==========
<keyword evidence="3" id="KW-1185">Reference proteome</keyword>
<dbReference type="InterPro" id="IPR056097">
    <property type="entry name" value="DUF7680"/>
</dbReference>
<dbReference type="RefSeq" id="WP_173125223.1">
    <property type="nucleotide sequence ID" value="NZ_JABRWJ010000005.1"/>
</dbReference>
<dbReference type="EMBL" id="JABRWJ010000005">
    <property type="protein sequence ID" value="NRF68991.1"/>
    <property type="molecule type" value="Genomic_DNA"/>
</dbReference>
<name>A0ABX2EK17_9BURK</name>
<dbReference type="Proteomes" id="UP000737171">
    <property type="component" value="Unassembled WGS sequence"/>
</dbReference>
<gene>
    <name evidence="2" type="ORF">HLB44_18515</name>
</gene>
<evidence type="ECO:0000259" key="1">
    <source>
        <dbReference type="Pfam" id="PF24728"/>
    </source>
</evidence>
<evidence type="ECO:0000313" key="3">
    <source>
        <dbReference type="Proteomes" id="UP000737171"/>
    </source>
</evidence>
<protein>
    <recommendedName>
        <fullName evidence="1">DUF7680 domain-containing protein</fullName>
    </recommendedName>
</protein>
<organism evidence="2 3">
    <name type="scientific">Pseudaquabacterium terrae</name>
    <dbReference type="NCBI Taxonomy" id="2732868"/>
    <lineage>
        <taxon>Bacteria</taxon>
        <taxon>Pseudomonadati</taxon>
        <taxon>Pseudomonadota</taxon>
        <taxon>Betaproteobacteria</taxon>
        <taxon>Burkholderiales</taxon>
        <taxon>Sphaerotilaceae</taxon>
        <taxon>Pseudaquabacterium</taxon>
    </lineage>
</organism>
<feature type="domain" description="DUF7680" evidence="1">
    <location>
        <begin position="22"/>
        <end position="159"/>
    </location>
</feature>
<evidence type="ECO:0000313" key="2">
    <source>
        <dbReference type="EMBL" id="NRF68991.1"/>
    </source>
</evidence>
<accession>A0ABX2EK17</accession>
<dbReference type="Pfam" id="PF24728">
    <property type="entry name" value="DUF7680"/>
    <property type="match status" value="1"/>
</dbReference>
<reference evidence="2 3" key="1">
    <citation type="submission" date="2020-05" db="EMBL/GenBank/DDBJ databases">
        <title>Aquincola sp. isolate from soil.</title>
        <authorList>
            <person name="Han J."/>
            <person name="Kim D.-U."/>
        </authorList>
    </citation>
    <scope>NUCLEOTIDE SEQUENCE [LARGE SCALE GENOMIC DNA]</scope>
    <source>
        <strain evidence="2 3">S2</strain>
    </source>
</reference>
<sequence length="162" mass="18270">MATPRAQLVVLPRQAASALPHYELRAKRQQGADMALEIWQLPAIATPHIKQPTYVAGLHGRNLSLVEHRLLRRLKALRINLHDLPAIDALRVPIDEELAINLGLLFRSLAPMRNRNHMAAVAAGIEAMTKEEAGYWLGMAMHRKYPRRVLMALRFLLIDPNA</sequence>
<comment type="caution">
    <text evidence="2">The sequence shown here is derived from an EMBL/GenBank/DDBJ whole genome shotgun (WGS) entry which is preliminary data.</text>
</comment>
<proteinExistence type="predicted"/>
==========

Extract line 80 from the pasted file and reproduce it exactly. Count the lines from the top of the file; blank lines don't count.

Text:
<proteinExistence type="predicted"/>